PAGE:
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L2B Training Walk 2

With the learnings from my first training walk in mind, I set about readying myself for a longer wander in the great outdoors by mentally planning a route at 02:30 when I’d rather been asleep!

Loseley and the North Downs

With Storm Freda due to make her appearance in the afternoon of Sunday 3rd March, and after a broken night’s sleep, it was with mixed feelings that I assembled my provisions, ate breakfast, and left the house.

As I took my early steps away from home, and with little in the way of route formulated, a quick decision was that today was going to be all about keeping low out of the wind and rain. Walking in open terrain would leave me wet, and the views that normally nourish my brain and spirit would be absent.

A short walk to the top of The Mount reinforced this decision and rather than walking either side of the track, I walked along it, hunkering down against the driving rain. Dropping down from Compton Heights I heard the cat-like mewing of a buzzard as it circled over a field, before all but tripping over a wonderful looking deer. He crashed off a few paces, and we stood and looked at each other through about 5m of undergrowth before he effortlessly bounded over a fence, and across a field. Deer have such fluid majesty in their movement, and I knew this was a good sign for a successful walk.

The sandy track that is this section of the North Downs way along the edge of the Loseley nature reserve reminded me of the time that Sorrel gashed her shoulder on the fallen barbed wire of a collapsed fence. The estate manager claimed to have removed it, but 6 years later it still lies abandoned like a section of Somme trench. There should be more accountability on the part of land-owners.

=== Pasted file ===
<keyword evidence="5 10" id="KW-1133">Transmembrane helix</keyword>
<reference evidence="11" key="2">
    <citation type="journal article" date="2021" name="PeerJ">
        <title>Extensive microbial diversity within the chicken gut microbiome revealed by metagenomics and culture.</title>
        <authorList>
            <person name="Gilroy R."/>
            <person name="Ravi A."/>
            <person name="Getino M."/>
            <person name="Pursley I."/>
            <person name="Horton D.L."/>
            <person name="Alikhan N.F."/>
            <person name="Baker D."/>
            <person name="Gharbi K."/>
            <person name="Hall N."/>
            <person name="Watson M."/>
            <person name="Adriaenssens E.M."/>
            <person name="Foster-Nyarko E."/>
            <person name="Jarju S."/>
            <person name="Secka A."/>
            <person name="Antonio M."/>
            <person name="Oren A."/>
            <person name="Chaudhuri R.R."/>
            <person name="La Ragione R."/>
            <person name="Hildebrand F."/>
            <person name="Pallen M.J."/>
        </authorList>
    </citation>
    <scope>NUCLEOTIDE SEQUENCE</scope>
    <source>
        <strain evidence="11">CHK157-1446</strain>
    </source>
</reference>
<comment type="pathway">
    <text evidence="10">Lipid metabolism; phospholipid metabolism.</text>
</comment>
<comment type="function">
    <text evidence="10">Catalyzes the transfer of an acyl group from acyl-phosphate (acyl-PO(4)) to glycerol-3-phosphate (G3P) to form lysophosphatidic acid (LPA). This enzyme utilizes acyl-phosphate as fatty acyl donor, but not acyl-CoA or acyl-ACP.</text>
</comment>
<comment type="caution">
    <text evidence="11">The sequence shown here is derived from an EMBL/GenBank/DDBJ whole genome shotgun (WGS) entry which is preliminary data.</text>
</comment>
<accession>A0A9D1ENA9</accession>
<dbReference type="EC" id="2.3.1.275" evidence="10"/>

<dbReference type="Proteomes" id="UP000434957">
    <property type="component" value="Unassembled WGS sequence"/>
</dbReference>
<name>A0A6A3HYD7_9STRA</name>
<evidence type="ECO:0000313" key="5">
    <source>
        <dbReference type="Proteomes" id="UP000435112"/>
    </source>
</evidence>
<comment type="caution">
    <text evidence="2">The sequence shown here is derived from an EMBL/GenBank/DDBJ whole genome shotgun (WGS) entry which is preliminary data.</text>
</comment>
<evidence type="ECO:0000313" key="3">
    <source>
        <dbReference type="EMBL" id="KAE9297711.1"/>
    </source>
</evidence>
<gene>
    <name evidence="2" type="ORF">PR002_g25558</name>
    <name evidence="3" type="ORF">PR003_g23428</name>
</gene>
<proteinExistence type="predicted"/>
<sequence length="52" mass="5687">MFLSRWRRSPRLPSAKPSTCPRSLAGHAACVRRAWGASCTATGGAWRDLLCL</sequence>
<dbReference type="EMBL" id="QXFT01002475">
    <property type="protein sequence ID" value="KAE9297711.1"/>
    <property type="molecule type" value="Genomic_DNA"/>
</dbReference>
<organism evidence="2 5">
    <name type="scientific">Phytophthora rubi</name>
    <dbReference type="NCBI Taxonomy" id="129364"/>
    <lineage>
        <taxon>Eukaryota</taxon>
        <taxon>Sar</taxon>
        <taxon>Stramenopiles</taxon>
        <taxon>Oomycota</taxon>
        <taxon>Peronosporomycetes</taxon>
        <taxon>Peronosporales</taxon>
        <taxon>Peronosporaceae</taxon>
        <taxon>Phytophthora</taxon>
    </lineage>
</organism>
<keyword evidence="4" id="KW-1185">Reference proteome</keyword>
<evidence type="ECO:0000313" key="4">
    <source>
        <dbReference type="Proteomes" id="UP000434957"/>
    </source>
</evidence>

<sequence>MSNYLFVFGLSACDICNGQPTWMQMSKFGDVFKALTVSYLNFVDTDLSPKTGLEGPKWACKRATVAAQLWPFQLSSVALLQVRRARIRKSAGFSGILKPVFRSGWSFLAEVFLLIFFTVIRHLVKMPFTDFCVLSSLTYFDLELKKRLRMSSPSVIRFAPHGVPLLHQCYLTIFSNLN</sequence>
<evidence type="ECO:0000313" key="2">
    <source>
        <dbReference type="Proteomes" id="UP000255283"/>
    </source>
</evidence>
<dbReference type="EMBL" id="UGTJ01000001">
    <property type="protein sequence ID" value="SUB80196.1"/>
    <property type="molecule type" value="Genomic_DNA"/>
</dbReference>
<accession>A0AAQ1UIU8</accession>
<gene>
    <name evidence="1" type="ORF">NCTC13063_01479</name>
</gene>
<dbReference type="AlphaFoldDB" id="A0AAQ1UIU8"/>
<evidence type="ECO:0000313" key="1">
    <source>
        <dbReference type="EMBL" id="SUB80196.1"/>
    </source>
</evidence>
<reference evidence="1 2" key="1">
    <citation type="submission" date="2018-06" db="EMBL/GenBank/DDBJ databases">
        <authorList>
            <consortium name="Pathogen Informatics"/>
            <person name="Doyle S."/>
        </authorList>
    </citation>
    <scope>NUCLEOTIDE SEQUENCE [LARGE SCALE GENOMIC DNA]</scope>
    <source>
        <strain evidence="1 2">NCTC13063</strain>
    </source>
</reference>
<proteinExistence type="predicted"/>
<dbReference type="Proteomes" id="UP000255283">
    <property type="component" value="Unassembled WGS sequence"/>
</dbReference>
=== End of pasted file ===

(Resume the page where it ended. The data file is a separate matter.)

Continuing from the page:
I was quickly at The Olde Ship, which is a fabulous pub with pizzas the size of small tables, and beer that is wonderfully kept. Dropping down Ferry Lane to the River Way I read the plaque about the ferry that used to transport people across the river, and headed south towards Godalming. The river walk was uneventful and muddy until I crossed the river and headed for the start of the Guildford to Christ’s Hospital railway. A couple of Km later, and I found the junction with the Downs Link.

Downs Link

The Downs Link connects St Martha’s Hill at its northern end with Shoreham at it’s southern end, and I was planning on walking a small section of it. The last time I walked this I got happily lost, and was resolved to navigate it better this time!

By now I was about 7Km into the walk, and eating more regularly and frequently than last time – principally because I’d brought some food I wanted to eat! We’d been to the Olde Ship the night before, and I had some of the takeaway pizza left. Meat feast and Puttanesca would sustain me for much of the walk.

A brief section of tarmac delivered me to the lower slopes of Chinthurst hill, and I started climbing.
Food
My lightweight and amazingly comfortable Meindl X-SO 70 walking boots, which had already been slipping on the Wey path, immediately decided to remind me just how crap they are in mud. I spent much of the walk as though I was trying to carry an egg between my arse cheeks, with my heels routinely parting company with terra firma. I smiled internally, mentally noting how much more fun this would make the walk.

I found the junction that I’d got wrong last time, and still had no idea which way was “right”. I plumped for “right” and was happily right. The problem is that straight-ahead takes you much more directly to St Martha’s…

At the 9.3Km mark, and I made a mental note of the distance, I spoke out loud to myself for the first time, commenting on what a ridiculous endeavour I’ve signed up for. I’d been going a good couple of hours, had 4 more ahead of me, and this was a short walk!

Tuning into the variably signed-posted route, I soon happened upon St Augustine’s Abbey, and figuring there would be good photo to be had, deviated from my route to snap the ancient architectural beauty that it would be. Somebody needs to go back to architectural school, as it seemed to be a stone built pre-war Russian monster of a building. I trust that it’s more beautiful inside, and have no doubt that it accommodates the spiritual needs of the inhabitants.